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Sunday, September 27, 2009

Drink Responsibly - St. Clair & W. 3rd


East Flats - Looking West

I took this using my new Fuji Instax 200, on Friday, Sept. 25, 2009 at 8 AM from the roof of my office building on the corner of W. 10th and St. Clair, Dowtown, Cleveland, Ohio.

I'm using a Fuji Instax for the time being, which is a fun little instant camera Fuji is selling to pick up the Polaroid market segment floating out there with nothing to do since Polaroid folded.
Downside is that film costs @ $1.10 per pic.
I'm waiting on a new Panasonic GF1 so I can get back to taking hundreds of pictures. Literally hundreds.
Film's expensive.

Cleveland - Downtown

This is the Shoe Doctor. He performs both minor and major surgeries (his words) in the lobby of the Arcade on Euclid Avenue (right across from E. 4th.) He changed my mind about the value of a good shoe shine. Here's why.
I haven't participated in third party shoe shines too often in my life - twice now, actually. Normally I'm pretty stoic about shoe health.
Those days are over.
Thanks to a few dreadful months in close contact with Neil McCabe at the Somerville News, I knew a quality shine, up to DInfoS standards was not only elusive and difficult to judge but the shine itself was subject to governing arcana, bandied about by army nerds and ditto-heads. Like a waxed up White Whale, army issue shoes, shined up for hours, inspired metric lunacy, entire theories and methods and debates and side-taking and all sorts of wasted time.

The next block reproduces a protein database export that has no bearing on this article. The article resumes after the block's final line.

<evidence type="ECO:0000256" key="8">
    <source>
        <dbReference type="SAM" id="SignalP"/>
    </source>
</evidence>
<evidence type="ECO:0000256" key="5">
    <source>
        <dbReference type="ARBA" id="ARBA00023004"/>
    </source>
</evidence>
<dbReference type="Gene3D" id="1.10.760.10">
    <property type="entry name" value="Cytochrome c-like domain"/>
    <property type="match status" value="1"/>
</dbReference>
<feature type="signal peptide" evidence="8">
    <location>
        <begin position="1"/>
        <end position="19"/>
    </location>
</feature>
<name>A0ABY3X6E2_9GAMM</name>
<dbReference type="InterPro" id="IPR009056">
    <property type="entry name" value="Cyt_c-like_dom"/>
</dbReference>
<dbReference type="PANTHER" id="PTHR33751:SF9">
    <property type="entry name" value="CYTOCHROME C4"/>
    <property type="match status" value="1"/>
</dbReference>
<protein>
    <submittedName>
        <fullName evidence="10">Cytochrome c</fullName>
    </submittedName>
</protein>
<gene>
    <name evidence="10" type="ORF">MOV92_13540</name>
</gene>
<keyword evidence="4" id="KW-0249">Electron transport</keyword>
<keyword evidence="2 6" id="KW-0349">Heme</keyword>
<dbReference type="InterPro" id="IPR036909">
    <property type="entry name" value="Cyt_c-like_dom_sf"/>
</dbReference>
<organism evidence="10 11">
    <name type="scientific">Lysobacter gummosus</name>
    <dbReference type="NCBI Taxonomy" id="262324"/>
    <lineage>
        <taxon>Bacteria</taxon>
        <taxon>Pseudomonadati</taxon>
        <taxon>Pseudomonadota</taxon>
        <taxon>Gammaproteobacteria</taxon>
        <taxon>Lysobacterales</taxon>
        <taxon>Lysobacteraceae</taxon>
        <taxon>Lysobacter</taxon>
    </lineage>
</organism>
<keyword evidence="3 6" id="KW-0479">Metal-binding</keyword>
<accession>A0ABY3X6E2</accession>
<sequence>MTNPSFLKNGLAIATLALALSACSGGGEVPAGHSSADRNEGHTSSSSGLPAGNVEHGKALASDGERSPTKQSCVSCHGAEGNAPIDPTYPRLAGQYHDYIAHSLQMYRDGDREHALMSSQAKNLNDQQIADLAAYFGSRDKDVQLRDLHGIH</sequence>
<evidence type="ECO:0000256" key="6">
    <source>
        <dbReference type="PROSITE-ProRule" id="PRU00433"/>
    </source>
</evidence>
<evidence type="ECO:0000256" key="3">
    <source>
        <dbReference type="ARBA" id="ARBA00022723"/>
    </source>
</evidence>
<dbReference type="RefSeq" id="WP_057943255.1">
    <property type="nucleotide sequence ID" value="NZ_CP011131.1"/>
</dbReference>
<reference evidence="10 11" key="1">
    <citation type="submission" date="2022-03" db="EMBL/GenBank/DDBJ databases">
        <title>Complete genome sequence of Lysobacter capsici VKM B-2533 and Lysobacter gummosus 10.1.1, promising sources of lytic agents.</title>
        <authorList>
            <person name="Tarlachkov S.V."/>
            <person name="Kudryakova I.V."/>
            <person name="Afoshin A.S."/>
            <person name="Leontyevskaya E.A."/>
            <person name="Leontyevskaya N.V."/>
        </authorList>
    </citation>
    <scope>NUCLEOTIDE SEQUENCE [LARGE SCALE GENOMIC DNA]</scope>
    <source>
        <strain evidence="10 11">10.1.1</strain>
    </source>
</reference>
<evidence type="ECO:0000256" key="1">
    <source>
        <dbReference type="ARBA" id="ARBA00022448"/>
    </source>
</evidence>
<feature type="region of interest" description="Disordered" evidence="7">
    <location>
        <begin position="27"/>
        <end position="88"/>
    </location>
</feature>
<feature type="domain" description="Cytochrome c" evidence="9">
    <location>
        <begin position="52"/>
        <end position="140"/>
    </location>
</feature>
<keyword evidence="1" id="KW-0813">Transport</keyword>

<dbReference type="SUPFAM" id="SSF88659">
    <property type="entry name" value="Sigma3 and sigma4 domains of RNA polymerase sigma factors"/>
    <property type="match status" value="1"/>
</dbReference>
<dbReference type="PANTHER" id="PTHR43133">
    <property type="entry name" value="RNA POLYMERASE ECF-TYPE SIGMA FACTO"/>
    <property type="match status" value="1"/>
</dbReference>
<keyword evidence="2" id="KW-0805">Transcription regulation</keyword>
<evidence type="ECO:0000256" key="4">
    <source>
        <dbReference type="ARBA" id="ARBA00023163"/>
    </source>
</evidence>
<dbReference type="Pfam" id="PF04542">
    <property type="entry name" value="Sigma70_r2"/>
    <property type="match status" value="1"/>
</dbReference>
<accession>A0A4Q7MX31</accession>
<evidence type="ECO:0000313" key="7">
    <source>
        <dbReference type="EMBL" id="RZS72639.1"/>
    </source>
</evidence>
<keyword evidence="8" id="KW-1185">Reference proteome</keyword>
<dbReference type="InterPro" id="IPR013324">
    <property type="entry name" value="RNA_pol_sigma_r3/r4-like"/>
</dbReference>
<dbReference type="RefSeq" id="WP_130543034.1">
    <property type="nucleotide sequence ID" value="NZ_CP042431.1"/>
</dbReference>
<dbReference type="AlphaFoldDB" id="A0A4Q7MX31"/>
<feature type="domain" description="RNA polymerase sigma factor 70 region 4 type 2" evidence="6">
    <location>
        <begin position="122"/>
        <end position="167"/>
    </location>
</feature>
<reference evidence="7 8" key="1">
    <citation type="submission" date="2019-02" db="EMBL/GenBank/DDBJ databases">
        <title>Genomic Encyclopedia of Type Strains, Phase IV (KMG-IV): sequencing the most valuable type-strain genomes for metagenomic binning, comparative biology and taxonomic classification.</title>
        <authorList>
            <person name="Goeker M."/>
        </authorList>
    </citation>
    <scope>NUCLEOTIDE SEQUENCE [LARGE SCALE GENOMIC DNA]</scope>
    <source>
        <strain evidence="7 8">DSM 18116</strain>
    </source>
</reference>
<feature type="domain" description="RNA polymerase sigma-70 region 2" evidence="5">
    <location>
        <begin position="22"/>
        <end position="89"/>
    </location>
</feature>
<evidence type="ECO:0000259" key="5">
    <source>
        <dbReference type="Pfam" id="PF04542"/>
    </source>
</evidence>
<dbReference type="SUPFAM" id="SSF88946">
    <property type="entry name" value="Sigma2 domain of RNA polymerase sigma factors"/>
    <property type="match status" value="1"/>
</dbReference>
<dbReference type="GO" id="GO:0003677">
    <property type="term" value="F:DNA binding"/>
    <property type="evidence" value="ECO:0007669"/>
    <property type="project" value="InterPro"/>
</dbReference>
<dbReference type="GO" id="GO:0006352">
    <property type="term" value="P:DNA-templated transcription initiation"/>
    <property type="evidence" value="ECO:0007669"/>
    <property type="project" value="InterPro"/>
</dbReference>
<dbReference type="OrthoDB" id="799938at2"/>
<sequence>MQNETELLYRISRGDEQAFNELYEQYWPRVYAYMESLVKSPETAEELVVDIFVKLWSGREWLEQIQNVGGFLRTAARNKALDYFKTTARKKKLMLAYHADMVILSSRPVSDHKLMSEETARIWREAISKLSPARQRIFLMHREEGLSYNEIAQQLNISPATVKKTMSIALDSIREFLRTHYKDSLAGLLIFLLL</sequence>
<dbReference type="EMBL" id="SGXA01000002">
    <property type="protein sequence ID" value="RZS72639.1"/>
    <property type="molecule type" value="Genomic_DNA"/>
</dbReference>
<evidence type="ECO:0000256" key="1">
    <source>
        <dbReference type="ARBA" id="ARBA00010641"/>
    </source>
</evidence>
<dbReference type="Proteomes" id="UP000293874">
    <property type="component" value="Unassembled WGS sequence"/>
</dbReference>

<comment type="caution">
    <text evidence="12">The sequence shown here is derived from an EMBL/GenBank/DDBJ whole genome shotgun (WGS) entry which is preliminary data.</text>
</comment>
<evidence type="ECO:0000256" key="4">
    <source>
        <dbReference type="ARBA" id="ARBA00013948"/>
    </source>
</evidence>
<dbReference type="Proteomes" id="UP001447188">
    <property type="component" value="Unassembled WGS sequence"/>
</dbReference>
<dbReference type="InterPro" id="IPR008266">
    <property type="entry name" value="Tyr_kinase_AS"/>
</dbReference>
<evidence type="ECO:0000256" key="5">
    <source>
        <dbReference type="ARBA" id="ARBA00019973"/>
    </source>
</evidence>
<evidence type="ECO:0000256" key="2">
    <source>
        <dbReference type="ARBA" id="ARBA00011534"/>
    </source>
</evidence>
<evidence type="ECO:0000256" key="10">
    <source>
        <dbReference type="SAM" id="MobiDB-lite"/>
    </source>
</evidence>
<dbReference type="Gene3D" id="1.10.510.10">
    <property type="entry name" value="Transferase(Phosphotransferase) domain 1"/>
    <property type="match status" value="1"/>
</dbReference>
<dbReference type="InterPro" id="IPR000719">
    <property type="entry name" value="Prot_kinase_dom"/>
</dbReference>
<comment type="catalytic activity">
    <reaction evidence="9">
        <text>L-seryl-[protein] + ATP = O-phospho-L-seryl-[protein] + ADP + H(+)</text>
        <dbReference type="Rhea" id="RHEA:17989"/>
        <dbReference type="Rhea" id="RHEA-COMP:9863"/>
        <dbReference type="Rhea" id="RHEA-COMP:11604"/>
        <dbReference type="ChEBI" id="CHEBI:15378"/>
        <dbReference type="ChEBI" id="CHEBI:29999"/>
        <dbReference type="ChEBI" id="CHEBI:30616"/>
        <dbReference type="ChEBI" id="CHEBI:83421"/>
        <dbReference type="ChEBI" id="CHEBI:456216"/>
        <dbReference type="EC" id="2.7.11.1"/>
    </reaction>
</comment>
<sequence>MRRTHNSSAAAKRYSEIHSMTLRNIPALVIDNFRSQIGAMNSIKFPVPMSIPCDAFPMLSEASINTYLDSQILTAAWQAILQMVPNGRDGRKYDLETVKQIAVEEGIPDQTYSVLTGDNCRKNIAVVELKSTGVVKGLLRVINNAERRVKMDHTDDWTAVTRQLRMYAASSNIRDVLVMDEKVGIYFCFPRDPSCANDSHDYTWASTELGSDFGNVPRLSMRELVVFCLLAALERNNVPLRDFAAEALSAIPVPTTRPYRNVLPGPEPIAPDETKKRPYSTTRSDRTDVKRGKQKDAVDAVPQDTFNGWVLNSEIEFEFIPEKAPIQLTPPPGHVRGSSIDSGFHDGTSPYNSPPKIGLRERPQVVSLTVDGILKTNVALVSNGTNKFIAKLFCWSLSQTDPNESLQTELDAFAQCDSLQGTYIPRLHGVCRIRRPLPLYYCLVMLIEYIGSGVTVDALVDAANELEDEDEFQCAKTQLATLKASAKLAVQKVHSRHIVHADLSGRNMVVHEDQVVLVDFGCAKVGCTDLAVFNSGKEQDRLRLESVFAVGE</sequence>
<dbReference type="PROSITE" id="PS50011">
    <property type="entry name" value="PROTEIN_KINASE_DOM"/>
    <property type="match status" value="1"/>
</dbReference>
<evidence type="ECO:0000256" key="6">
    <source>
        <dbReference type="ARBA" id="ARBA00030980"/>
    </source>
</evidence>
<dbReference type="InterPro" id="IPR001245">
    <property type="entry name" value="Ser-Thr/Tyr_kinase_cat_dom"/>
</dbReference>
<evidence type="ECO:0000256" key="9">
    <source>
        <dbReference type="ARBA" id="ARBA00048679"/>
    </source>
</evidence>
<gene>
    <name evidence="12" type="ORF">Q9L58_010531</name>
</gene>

Neil being Neil, he completely alienated anyone within earshot of such a story. His passions turned quickly into hysteria and a respectable shoe shine took on the sheen of a symptom of a much greater madness.
As a result, and I do blame Neil for my shoe-shine anorexia, my shoes have remained untouched by anything other than a quick silicon grease-up before weddings or important meetings.
But I had an important event this past weekend. My fiance, Danielle Santiago, had her first performance with the Cleveland Orchestra as a member of its chorus this past Saturday evening at Severance Hall. It was glorious. The orchestra performed Beethoven's 9th. Afterwards, the crowd gave them a standing ovation for a full seven minutes. Five curtain calls. Amazing. So I needed my shoes in fair-to-middlin' shape.
Enter the Shoe Doctor.
I wandered over to the Arcade, where I knew a couple of shoe shiners rented a chair and was immediately greeted by said doctor.
"Shine 'em up!" he said.
"Let's do this," I said.
He applied conditioner, gently admonishing me for not having the sense to have applied it immediately after purchase.
He worked the leather with his fingers, applying layer after layer of polish.
He wrapped his fore and middle finger up tight in a cloth to massage the polish into the leather and bring out the shine.
He buffed with a damp cloth, giving the buffer a quick snap as it bounced off the toe of the shoe.
And slowly, steadily, the shoes transformed from dried out, beat up, painful reminders that I needed a new pair of shoes, into shining examples of my intelligence and personal good taste.
I was stunned.
All the while this was happening, the Shoe Doctor was busily defending his territory, protecting his personal customers from poachers and interlopers hoping to rent a chair in his district.
The Shoe Doctor changed my relationship with my shoes. He revived my sense of art. I think he may save the space program.
He comes highly recommended.